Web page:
David Bourget (Western Ontario)
David Chalmers (ANU, NYU)
Rafael De Clercq
Jack Alan Reynolds
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Australasian Journal of Philosophy 87 (1):61 – 81 (2009)
In 1969 Harry Frankfurt published his hugely influential paper 'Alternate Possibilities and Moral Responsibility' in which he claimed to present a counterexample to the so-called 'Principle of Alternate Possibilities' ('a person is morally responsible for what he has done only if he could have done otherwise'). The success of Frankfurt-style cases as counterexamples to the Principle has been much debated since. I present an objection to these cases that, in questioning their conceptual cogency, undercuts many of those debates. Such cases all require a counterfactual mechanism that could cause an agent to perform an action that he cannot avoid performing. I argue that, given our concept of what it is for someone to act, this requirement is inconsistent. Frankfurt-style alleged counterexamples are cases where an agent is morally responsible for an action he performs even though, the claim goes, he could not have avoided performing that action. However, it has recently been argued, e.g. by John Fischer, that a counterexample to the Principle could be a 'Fischer-style case', i.e. a case where the agent can either perform the action or do nothing else. I argue that, although Fischer-style cases do not share the conceptual flaw common to all Frankfurt-style cases, they also fail as counterexamples to the Principle. The paper finishes with a brief discussion of the significance of the Principle of Alternate Possibilities.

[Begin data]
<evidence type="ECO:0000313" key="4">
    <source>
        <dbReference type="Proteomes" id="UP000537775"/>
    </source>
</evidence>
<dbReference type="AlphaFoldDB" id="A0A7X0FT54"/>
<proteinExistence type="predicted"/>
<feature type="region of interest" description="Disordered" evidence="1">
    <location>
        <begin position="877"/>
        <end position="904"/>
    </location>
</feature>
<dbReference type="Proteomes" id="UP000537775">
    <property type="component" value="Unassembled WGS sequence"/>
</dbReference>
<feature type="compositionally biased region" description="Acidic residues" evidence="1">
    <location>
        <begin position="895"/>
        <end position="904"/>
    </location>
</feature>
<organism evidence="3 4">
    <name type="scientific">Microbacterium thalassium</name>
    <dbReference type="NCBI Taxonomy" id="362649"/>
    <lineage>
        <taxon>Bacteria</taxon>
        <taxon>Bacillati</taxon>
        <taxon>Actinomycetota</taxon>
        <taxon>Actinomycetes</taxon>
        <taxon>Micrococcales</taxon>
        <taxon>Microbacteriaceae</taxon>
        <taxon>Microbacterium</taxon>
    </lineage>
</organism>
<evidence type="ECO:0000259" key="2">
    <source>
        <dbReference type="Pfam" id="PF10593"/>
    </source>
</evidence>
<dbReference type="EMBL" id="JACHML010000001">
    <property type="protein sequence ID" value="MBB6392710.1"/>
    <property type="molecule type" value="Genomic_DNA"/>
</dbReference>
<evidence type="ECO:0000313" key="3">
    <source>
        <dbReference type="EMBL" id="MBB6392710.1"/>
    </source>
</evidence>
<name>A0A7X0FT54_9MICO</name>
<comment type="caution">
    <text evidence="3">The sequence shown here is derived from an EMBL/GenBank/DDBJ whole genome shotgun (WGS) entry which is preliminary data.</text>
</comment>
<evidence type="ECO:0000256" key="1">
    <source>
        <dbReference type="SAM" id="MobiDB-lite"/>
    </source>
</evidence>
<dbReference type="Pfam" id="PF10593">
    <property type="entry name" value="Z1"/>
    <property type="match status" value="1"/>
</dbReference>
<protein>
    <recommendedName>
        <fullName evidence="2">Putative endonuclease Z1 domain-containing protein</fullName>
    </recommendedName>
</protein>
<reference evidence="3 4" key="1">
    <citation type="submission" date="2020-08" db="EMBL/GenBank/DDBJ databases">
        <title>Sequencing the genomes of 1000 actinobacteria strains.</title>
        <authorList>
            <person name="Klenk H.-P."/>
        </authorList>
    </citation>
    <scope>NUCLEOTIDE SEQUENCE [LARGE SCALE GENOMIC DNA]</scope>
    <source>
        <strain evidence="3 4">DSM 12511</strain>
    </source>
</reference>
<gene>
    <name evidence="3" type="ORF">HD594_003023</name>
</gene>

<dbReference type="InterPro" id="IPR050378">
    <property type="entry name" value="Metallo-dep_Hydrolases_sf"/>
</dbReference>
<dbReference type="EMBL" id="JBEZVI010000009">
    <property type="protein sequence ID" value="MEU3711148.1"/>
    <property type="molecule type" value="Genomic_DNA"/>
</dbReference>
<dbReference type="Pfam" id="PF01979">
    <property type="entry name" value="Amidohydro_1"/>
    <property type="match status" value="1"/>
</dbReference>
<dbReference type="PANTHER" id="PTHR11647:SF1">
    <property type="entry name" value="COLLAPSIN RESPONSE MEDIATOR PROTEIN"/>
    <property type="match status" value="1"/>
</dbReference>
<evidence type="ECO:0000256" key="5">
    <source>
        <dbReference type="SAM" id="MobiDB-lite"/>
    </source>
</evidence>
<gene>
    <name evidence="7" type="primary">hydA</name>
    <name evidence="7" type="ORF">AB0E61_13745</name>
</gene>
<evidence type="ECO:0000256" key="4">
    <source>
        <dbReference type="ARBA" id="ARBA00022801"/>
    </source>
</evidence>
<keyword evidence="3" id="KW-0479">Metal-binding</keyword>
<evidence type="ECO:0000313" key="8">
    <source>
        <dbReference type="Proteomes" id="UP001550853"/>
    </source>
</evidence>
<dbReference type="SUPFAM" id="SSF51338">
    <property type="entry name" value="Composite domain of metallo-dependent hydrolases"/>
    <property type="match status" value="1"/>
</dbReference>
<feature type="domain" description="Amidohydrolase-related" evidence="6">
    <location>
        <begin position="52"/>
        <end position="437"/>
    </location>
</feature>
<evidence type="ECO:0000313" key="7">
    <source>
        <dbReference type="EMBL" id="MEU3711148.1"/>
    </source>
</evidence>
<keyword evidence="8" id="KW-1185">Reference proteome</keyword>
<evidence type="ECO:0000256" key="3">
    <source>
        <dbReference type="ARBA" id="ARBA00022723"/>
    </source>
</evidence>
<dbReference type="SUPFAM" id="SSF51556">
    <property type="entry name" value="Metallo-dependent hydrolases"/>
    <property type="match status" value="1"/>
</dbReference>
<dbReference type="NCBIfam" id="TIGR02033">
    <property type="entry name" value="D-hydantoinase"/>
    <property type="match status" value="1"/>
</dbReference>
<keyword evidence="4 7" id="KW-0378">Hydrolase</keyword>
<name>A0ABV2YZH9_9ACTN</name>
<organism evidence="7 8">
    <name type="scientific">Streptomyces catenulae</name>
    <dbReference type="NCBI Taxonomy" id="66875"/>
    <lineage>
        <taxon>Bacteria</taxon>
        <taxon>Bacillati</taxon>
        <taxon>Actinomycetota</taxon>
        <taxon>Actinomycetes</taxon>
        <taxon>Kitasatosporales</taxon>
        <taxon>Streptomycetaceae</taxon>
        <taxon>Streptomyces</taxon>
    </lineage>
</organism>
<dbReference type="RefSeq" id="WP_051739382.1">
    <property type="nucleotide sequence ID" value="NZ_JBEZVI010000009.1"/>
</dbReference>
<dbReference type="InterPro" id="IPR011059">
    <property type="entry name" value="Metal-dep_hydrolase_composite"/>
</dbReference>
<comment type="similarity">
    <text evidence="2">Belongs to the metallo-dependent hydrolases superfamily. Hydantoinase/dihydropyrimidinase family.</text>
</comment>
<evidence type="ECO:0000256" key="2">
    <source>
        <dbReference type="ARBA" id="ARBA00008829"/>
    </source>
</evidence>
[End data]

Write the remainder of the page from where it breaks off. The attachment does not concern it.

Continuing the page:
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Citations of this work BETA
Ezio Di Nucci (2011). Frankfurt Versus Frankfurt: A New Anti-Causalist Dawn. Philosophical Explorations 14 (1):117-131.
Justin Capes (2012). Action, Responsibility and the Ability to Do Otherwise. Philosophical Studies 158 (1):1-15.
Ezio Di Nucci (2010). Refuting a Frankfurtian Objection to Frankfurt-Type Counterexamples. Ethical Theory and Moral Practice 13 (2):207-213.
Hanna Pickard (2013). Psychopathology and the Ability to Do Otherwise. Philosophy and Phenomenological Research 89 (2).
Helen Steward (2012). The Metaphysical Presuppositions of Moral Responsibility. Journal of Ethics 16 (2):241-271.
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